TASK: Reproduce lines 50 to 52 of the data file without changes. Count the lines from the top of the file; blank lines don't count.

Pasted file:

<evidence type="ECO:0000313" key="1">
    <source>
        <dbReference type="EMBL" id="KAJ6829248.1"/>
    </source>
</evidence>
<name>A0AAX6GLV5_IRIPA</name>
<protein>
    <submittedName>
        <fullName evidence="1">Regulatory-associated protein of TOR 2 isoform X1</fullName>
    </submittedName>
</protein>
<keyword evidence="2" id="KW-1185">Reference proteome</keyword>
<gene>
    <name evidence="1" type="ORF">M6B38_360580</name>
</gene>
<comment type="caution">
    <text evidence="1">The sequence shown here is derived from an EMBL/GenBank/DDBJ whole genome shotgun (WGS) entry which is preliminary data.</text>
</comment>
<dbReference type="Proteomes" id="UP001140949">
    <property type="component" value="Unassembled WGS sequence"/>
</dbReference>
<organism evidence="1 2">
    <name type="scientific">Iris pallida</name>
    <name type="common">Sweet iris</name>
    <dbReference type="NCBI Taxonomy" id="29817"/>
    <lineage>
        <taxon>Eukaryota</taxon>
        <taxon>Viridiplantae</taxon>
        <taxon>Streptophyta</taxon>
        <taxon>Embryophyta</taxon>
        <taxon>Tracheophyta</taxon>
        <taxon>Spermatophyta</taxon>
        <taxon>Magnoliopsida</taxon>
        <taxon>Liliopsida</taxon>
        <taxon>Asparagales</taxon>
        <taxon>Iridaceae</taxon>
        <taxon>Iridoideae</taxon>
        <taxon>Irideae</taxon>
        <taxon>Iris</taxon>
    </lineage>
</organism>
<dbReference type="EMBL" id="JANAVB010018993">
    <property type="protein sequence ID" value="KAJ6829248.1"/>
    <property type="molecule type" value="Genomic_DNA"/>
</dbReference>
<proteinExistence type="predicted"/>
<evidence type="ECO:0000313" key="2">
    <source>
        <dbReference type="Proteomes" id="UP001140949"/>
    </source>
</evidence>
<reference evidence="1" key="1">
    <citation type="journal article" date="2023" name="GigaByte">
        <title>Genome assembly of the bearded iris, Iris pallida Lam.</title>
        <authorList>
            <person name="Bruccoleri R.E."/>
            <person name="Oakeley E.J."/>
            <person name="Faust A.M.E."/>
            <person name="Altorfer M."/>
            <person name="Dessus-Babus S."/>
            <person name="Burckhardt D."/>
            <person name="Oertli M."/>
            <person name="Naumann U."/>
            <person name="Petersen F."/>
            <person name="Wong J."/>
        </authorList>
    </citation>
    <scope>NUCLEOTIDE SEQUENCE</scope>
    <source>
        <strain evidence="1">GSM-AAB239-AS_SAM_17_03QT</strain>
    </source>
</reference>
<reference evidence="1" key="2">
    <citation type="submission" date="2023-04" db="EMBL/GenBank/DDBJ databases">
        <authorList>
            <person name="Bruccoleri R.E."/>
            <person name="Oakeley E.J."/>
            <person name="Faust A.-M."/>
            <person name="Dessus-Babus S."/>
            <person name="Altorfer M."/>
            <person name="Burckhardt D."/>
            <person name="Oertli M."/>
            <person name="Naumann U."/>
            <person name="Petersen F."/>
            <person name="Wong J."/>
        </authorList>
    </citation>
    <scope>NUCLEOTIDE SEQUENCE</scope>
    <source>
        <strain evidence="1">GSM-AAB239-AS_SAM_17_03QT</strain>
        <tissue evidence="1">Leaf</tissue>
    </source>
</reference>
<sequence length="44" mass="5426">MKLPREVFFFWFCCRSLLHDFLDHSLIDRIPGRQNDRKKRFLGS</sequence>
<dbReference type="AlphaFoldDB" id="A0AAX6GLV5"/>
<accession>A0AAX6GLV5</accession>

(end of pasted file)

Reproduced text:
    </source>
</evidence>
<reference evidence="1" key="1">